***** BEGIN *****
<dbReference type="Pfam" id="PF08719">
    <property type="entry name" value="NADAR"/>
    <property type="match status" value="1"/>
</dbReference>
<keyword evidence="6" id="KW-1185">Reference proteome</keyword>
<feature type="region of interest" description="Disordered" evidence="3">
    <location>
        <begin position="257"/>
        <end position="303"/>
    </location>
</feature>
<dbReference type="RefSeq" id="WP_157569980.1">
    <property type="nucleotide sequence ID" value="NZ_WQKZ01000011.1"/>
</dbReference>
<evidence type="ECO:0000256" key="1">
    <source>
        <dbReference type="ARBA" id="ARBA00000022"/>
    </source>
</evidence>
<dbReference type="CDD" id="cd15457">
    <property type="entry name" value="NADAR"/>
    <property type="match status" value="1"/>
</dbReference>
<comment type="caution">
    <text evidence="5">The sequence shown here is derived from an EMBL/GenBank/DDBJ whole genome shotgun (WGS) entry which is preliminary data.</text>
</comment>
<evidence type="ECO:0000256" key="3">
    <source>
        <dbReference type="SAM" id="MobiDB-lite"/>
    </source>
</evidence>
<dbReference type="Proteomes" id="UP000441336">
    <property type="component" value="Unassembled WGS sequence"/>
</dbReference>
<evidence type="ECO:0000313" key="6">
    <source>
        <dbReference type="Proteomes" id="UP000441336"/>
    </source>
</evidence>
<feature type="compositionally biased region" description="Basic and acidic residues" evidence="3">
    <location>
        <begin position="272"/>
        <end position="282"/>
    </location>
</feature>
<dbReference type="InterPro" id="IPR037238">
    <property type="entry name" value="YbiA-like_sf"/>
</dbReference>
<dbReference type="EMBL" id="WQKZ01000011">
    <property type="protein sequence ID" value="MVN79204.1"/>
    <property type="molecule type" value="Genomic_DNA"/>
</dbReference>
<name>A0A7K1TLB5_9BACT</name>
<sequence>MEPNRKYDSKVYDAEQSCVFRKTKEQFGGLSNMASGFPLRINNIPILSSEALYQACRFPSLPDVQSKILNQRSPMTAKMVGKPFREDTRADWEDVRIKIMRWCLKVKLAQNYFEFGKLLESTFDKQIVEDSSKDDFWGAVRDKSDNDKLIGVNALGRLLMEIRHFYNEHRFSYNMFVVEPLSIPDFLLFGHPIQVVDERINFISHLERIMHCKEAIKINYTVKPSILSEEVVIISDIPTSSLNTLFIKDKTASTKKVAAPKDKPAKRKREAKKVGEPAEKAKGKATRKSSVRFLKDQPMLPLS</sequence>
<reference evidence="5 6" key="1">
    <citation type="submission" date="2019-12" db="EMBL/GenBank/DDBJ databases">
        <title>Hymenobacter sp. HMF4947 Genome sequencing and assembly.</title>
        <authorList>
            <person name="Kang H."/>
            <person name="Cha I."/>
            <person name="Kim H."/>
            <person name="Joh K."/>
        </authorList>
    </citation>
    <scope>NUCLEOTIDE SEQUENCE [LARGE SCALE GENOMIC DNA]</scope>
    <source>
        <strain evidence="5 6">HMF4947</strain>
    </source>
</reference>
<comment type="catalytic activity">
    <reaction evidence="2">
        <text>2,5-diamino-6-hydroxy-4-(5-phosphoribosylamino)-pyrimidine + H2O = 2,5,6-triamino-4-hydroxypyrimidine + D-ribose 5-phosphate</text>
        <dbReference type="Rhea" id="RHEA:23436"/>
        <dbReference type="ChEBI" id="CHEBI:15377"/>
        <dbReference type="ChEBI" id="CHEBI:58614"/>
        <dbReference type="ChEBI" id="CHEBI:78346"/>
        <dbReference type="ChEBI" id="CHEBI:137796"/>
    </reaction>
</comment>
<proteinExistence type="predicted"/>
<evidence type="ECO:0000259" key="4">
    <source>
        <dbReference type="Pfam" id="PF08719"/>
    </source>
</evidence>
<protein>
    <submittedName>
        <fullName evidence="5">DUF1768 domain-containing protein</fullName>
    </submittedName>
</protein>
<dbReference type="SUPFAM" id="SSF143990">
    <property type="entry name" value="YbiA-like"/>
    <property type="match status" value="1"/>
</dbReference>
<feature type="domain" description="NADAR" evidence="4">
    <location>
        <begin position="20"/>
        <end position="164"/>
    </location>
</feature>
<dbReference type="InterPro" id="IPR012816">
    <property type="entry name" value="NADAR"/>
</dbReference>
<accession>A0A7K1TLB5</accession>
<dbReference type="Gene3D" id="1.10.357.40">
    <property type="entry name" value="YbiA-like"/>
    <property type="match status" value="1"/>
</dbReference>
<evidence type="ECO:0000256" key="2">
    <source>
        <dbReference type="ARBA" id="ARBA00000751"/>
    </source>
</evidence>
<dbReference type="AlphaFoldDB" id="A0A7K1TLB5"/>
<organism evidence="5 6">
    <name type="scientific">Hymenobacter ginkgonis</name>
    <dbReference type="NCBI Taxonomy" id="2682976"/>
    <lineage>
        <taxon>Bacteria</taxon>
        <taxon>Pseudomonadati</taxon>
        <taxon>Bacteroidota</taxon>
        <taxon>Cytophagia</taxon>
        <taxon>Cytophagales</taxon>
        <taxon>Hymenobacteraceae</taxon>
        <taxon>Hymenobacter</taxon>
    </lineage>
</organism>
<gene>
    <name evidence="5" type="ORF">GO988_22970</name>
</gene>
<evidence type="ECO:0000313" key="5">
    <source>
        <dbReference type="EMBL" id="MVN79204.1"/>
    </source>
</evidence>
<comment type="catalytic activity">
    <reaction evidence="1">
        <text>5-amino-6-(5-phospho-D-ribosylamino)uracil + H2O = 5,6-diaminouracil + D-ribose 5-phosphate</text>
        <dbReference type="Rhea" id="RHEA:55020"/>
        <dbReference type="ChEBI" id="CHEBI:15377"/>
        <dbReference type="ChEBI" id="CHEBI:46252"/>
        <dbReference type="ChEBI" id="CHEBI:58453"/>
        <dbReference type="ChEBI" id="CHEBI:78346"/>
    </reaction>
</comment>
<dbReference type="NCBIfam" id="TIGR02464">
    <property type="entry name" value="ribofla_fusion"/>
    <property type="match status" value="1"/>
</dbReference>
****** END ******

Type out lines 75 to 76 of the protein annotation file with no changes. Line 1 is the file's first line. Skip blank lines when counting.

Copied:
        <dbReference type="ChEBI" id="CHEBI:58614"/>
        <dbReference type="ChEBI" id="CHEBI:78346"/>